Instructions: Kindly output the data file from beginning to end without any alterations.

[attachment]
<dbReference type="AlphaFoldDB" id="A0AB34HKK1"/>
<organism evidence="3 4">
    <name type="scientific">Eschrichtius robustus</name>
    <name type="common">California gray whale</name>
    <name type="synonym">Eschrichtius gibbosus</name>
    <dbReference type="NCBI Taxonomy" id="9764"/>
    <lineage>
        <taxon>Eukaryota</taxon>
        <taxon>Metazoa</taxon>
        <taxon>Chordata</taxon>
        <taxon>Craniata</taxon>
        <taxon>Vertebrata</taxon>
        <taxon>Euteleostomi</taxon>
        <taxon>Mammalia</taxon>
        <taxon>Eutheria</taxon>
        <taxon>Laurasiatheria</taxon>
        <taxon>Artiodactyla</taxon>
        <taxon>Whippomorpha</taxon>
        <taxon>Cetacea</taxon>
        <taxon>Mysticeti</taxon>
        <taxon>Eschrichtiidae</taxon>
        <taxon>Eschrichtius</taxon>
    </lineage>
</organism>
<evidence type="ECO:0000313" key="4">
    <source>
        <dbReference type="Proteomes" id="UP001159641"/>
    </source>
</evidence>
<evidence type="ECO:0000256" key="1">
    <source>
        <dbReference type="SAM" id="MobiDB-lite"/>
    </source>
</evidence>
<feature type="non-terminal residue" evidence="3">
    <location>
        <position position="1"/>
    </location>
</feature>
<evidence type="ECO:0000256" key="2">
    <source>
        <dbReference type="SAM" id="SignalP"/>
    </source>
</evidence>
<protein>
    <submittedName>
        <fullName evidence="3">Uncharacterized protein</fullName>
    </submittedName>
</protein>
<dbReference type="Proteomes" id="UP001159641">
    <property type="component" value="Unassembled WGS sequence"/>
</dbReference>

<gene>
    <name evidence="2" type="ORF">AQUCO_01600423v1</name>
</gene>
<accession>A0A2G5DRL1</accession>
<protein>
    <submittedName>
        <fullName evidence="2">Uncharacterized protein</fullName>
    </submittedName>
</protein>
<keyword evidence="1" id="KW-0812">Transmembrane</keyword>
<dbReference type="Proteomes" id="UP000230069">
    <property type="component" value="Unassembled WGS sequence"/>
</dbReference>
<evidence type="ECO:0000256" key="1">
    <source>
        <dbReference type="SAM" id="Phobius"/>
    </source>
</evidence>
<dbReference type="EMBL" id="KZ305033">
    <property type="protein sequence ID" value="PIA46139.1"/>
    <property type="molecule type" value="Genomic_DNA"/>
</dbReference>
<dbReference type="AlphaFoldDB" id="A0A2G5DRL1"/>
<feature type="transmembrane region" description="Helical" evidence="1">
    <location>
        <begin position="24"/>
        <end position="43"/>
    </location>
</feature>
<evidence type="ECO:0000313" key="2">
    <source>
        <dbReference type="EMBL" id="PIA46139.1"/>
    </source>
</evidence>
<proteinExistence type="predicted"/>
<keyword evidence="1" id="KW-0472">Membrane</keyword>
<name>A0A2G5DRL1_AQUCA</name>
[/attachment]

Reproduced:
<dbReference type="AlphaFoldDB" id="A0AB34HKK1"/>
<organism evidence="3 4">
    <name type="scientific">Eschrichtius robustus</name>
    <name type="common">California gray whale</name>
    <name type="synonym">Eschrichtius gibbosus</name>
    <dbReference type="NCBI Taxonomy" id="9764"/>
    <lineage>
        <taxon>Eukaryota</taxon>
        <taxon>Metazoa</taxon>
        <taxon>Chordata</taxon>
        <taxon>Craniata</taxon>
        <taxon>Vertebrata</taxon>
        <taxon>Euteleostomi</taxon>
        <taxon>Mammalia</taxon>
        <taxon>Eutheria</taxon>
        <taxon>Laurasiatheria</taxon>
        <taxon>Artiodactyla</taxon>
        <taxon>Whippomorpha</taxon>
        <taxon>Cetacea</taxon>
        <taxon>Mysticeti</taxon>
        <taxon>Eschrichtiidae</taxon>
        <taxon>Eschrichtius</taxon>
    </lineage>
</organism>
<evidence type="ECO:0000313" key="4">
    <source>
        <dbReference type="Proteomes" id="UP001159641"/>
    </source>
</evidence>
<evidence type="ECO:0000256" key="1">
    <source>
        <dbReference type="SAM" id="MobiDB-lite"/>
    </source>
</evidence>
<feature type="non-terminal residue" evidence="3">
    <location>
        <position position="1"/>
    </location>
</feature>
<evidence type="ECO:0000256" key="2">
    <source>
        <dbReference type="SAM" id="SignalP"/>
    </source>
</evidence>
<protein>
    <submittedName>
        <fullName evidence="3">Uncharacterized protein</fullName>
    </submittedName>
</protein>
<dbReference type="Proteomes" id="UP001159641">
    <property type="component" value="Unassembled WGS sequence"/>
</dbReference>

<gene>
    <name evidence="2" type="ORF">AQUCO_01600423v1</name>
</gene>
<accession>A0A2G5DRL1</accession>
<protein>
    <submittedName>
        <fullName evidence="2">Uncharacterized protein</fullName>
    </submittedName>
</protein>
<keyword evidence="1" id="KW-0812">Transmembrane</keyword>
<dbReference type="Proteomes" id="UP000230069">
    <property type="component" value="Unassembled WGS sequence"/>
</dbReference>
<evidence type="ECO:0000256" key="1">
    <source>
        <dbReference type="SAM" id="Phobius"/>
    </source>
</evidence>
<dbReference type="EMBL" id="KZ305033">
    <property type="protein sequence ID" value="PIA46139.1"/>
    <property type="molecule type" value="Genomic_DNA"/>
</dbReference>
<dbReference type="AlphaFoldDB" id="A0A2G5DRL1"/>
<feature type="transmembrane region" description="Helical" evidence="1">
    <location>
        <begin position="24"/>
        <end position="43"/>
    </location>
</feature>
<evidence type="ECO:0000313" key="2">
    <source>
        <dbReference type="EMBL" id="PIA46139.1"/>
    </source>
</evidence>
<proteinExistence type="predicted"/>
<keyword evidence="1" id="KW-0472">Membrane</keyword>
<name>A0A2G5DRL1_AQUCA</name>